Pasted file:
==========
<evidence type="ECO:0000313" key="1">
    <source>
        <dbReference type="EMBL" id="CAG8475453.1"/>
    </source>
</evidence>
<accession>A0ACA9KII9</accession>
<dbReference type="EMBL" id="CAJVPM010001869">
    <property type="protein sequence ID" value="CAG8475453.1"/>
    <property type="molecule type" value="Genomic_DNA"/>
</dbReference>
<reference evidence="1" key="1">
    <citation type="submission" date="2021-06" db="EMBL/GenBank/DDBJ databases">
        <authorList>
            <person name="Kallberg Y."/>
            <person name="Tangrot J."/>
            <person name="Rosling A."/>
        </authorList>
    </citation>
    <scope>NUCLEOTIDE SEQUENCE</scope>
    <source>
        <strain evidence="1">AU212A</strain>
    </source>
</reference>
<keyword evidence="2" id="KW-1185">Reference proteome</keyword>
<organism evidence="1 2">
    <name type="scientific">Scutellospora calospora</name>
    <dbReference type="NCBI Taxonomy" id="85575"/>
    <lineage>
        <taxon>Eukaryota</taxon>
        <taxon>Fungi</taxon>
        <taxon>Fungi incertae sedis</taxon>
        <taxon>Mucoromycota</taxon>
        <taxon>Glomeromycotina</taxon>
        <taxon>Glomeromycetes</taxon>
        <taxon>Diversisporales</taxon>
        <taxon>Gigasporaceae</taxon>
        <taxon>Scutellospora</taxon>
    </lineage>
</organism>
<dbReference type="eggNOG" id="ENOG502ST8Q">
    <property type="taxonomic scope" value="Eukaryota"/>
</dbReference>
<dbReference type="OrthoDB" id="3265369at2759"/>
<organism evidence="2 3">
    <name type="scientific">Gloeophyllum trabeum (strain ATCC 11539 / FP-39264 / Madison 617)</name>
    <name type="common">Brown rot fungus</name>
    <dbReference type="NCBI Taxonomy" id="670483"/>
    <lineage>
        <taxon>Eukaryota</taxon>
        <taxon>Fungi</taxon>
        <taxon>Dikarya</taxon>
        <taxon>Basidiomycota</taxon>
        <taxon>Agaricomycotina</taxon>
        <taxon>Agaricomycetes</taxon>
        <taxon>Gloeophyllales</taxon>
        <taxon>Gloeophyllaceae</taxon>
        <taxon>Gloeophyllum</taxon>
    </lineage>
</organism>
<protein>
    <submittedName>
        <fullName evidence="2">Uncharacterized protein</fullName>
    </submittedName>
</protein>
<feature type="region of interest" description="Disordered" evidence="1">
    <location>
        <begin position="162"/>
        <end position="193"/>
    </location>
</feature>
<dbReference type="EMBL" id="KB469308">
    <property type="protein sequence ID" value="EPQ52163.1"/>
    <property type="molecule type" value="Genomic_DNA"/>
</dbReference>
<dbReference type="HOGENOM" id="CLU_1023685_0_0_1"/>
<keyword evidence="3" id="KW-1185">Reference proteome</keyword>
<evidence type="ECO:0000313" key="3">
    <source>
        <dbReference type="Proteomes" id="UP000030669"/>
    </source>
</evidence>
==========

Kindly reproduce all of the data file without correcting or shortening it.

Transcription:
<evidence type="ECO:0000313" key="1">
    <source>
        <dbReference type="EMBL" id="CAG8475453.1"/>
    </source>
</evidence>
<accession>A0ACA9KII9</accession>
<dbReference type="EMBL" id="CAJVPM010001869">
    <property type="protein sequence ID" value="CAG8475453.1"/>
    <property type="molecule type" value="Genomic_DNA"/>
</dbReference>
<reference evidence="1" key="1">
    <citation type="submission" date="2021-06" db="EMBL/GenBank/DDBJ databases">
        <authorList>
            <person name="Kallberg Y."/>
            <person name="Tangrot J."/>
            <person name="Rosling A."/>
        </authorList>
    </citation>
    <scope>NUCLEOTIDE SEQUENCE</scope>
    <source>
        <strain evidence="1">AU212A</strain>
    </source>
</reference>
<keyword evidence="2" id="KW-1185">Reference proteome</keyword>
<organism evidence="1 2">
    <name type="scientific">Scutellospora calospora</name>
    <dbReference type="NCBI Taxonomy" id="85575"/>
    <lineage>
        <taxon>Eukaryota</taxon>
        <taxon>Fungi</taxon>
        <taxon>Fungi incertae sedis</taxon>
        <taxon>Mucoromycota</taxon>
        <taxon>Glomeromycotina</taxon>
        <taxon>Glomeromycetes</taxon>
        <taxon>Diversisporales</taxon>
        <taxon>Gigasporaceae</taxon>
        <taxon>Scutellospora</taxon>
    </lineage>
</organism>
<dbReference type="eggNOG" id="ENOG502ST8Q">
    <property type="taxonomic scope" value="Eukaryota"/>
</dbReference>
<dbReference type="OrthoDB" id="3265369at2759"/>
<organism evidence="2 3">
    <name type="scientific">Gloeophyllum trabeum (strain ATCC 11539 / FP-39264 / Madison 617)</name>
    <name type="common">Brown rot fungus</name>
    <dbReference type="NCBI Taxonomy" id="670483"/>
    <lineage>
        <taxon>Eukaryota</taxon>
        <taxon>Fungi</taxon>
        <taxon>Dikarya</taxon>
        <taxon>Basidiomycota</taxon>
        <taxon>Agaricomycotina</taxon>
        <taxon>Agaricomycetes</taxon>
        <taxon>Gloeophyllales</taxon>
        <taxon>Gloeophyllaceae</taxon>
        <taxon>Gloeophyllum</taxon>
    </lineage>
</organism>
<protein>
    <submittedName>
        <fullName evidence="2">Uncharacterized protein</fullName>
    </submittedName>
</protein>
<feature type="region of interest" description="Disordered" evidence="1">
    <location>
        <begin position="162"/>
        <end position="193"/>
    </location>
</feature>
<dbReference type="EMBL" id="KB469308">
    <property type="protein sequence ID" value="EPQ52163.1"/>
    <property type="molecule type" value="Genomic_DNA"/>
</dbReference>
<dbReference type="HOGENOM" id="CLU_1023685_0_0_1"/>
<keyword evidence="3" id="KW-1185">Reference proteome</keyword>
<evidence type="ECO:0000313" key="3">
    <source>
        <dbReference type="Proteomes" id="UP000030669"/>
    </source>
</evidence>